2013 has been a great year for investors in the stock market, with gains of around 25 percent for the Dow Jones industrials (^DJI) capping off a five-year bull-market rally. Many investors who had the discipline to hold their stocks after the market’s plunge during the financial crisis in 2008 and early 2009 have seen their portfolios recover to their pre-crisis levels — and keep climbing.
But if you want to preserve your investment gains, you need to learn from the mistakes of the past.
Specifically, there’s one crucial money move you need to make to realign your portfolio with the appropriate level of risk that you can afford to take with your investments. That move is rebalancing your portfolio.
The Basics of Asset Allocation
Many investors use a method called asset allocation as the basis for their overall investing strategies. Asset allocation involves breaking your portfolio into several pieces, investing each portion in a different type of investment.
Traditionally, investors split their assets across stocks, bonds, and cash, coming up with asset allocations that reflected their relative risk level. Riskier portfolios included higher percentages of stocks, while more conservative investors prefer greater allocations to bonds and cash.
For instance, investors with middle-of-the-road risk tolerance but without any need for a separate cash allocation might choose a 50/50 split between stocks and bonds, giving them growth potential from their stocks and reliable income from their bonds.
Asset allocation strategies are simple and easy to follow, but they require some attention to make sure that they stay in balance.
Over time, different types of investments will produce different returns. If one investment soars in value while another plunges, then you’ll quickly find yourself with more of the better-performing asset than you originally intended. That might sound ideal, but it actually creates risk that you might not even know is there until it’s too late — unless you rebalance.
How Investors Got Burned in 2008
We saw the downside of the risk of unbalanced portfolios during the bear market of 2008. Between early 2003 and late 2007, the stock market almost doubled. That was obviously a positive for the value of their investment nest eggs. But an unintended result was that many of those who had neglected rebalancing their portfolios found themselves with much larger allocations to stocks than the target allocations in their personal investing strategies.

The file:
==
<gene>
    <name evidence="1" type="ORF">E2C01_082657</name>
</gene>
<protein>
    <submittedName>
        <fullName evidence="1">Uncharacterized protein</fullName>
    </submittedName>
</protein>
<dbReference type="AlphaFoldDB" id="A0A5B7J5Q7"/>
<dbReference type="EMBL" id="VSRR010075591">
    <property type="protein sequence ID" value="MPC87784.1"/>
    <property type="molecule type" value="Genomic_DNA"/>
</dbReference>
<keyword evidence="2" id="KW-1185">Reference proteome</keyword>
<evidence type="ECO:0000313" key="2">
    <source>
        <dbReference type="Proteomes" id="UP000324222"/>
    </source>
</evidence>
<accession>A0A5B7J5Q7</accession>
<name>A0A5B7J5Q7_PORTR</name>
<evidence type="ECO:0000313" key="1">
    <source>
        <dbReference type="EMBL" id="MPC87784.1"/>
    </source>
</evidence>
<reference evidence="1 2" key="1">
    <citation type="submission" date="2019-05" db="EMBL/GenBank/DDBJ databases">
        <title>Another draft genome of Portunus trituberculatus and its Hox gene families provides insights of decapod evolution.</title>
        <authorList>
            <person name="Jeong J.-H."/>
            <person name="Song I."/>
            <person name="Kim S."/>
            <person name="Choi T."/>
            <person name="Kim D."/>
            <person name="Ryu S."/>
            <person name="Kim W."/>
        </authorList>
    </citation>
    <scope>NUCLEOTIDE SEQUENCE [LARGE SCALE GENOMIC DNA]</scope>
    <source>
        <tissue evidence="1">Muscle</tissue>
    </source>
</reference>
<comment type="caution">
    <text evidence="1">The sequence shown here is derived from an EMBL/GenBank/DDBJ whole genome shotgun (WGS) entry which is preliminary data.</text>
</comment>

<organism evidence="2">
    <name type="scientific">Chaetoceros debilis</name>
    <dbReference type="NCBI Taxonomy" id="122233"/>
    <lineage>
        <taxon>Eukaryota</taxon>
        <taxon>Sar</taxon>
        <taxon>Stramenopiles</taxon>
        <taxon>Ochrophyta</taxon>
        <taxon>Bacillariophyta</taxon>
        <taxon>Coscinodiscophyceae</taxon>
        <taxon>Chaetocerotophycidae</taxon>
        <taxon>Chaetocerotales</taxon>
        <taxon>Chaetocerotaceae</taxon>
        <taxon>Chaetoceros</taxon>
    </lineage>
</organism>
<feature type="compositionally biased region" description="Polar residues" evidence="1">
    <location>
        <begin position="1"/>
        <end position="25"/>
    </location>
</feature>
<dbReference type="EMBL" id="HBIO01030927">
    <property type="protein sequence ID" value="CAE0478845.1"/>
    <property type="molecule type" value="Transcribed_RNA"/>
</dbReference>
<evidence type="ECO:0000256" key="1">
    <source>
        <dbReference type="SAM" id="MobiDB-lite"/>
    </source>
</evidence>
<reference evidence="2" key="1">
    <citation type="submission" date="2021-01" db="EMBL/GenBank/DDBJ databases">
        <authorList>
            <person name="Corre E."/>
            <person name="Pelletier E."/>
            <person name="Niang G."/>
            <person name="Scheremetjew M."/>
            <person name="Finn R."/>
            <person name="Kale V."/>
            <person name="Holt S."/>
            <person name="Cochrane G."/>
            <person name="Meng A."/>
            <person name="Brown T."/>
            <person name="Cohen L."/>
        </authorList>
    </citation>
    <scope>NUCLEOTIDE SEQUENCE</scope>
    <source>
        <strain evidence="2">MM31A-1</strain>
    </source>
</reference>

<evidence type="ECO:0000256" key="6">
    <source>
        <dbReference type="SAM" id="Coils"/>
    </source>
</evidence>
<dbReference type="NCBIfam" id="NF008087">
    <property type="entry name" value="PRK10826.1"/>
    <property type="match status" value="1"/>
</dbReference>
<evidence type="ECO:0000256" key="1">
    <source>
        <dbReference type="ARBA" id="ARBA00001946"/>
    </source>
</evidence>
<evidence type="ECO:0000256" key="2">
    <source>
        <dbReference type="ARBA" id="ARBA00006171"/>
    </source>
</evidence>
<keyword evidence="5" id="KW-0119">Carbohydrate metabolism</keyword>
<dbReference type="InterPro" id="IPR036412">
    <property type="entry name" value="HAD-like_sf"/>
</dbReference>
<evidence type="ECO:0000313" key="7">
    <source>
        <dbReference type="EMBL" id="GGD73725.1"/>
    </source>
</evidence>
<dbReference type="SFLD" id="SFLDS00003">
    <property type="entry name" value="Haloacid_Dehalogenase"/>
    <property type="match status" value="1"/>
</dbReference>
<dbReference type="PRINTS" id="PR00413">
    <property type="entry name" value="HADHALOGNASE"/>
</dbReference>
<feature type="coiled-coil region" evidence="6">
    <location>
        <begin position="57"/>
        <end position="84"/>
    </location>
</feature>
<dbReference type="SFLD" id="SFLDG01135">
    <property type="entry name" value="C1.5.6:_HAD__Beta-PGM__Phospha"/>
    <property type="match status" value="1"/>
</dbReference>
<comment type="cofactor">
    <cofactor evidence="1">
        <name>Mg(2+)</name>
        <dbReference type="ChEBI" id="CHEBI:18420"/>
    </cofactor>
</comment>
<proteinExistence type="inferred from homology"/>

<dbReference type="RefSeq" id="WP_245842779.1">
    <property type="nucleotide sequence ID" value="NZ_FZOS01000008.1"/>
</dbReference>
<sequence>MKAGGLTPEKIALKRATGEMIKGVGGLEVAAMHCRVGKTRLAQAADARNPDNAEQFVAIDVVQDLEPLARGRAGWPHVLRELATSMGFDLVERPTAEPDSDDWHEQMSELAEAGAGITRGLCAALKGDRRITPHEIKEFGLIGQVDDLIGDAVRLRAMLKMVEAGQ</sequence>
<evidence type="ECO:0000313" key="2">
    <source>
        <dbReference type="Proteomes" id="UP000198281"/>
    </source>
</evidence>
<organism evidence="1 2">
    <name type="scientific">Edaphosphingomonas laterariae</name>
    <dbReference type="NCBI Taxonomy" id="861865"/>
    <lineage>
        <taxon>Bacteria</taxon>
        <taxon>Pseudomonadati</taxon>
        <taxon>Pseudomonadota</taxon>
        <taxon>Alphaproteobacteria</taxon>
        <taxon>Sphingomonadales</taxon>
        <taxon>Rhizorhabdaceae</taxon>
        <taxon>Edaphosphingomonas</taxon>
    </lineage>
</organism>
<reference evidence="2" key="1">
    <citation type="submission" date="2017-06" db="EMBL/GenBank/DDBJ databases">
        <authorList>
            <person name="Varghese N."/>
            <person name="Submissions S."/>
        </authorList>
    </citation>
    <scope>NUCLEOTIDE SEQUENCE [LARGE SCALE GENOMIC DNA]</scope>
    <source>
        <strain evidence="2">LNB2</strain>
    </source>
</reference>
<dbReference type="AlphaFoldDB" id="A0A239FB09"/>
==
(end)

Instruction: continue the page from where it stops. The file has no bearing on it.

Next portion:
When the stock market started to fall, the heightened level of risk in those investors’ portfolios became apparent. With stocks falling 37 percent in 2008, even those who had thought they had conservative allocations to stocks found themselves with losses of 20 percent or more. With rebalancing, these investors wouldn’t have avoided losses entirely, but they would have reduced their impact and made it easier to recover from the market’s collapse.
Will History Repeat?
Since 2009, we’ve seen an even more dramatic move in stocks, with the SP 500 (^GSPC) needing to rise less than 10 percent further to triple its worst levels during the bear market five years ago. That has sent stock allocations through the roof for those who haven’t rebalanced their portfolios.
Moreover, even for those who are diligent about rebalancing, 2013 has been an extreme year for portfolio balance. During much of the mid-2000s, stocks and bonds rose together, limiting potential imbalances. In 2013, though, bonds have fallen at the same time that stocks have soared, and so even in the space of a single year, a 50/50 portfolio has seen its stock allocation rise as high as 60 percent.
What To Do
Rebalancing your portfolio isn’t a complex process. The simplest way to do it is to refer back to your target asset allocations, add up the investments you have in stocks, bonds, cash and other assets, and then run the numbers to figure out where you need to cut back and where you should add to your positions. This year, what you’ll likely find is that you’re selling stocks at record highs — just about the perfect answer to follow the mantra of buying low and selling high.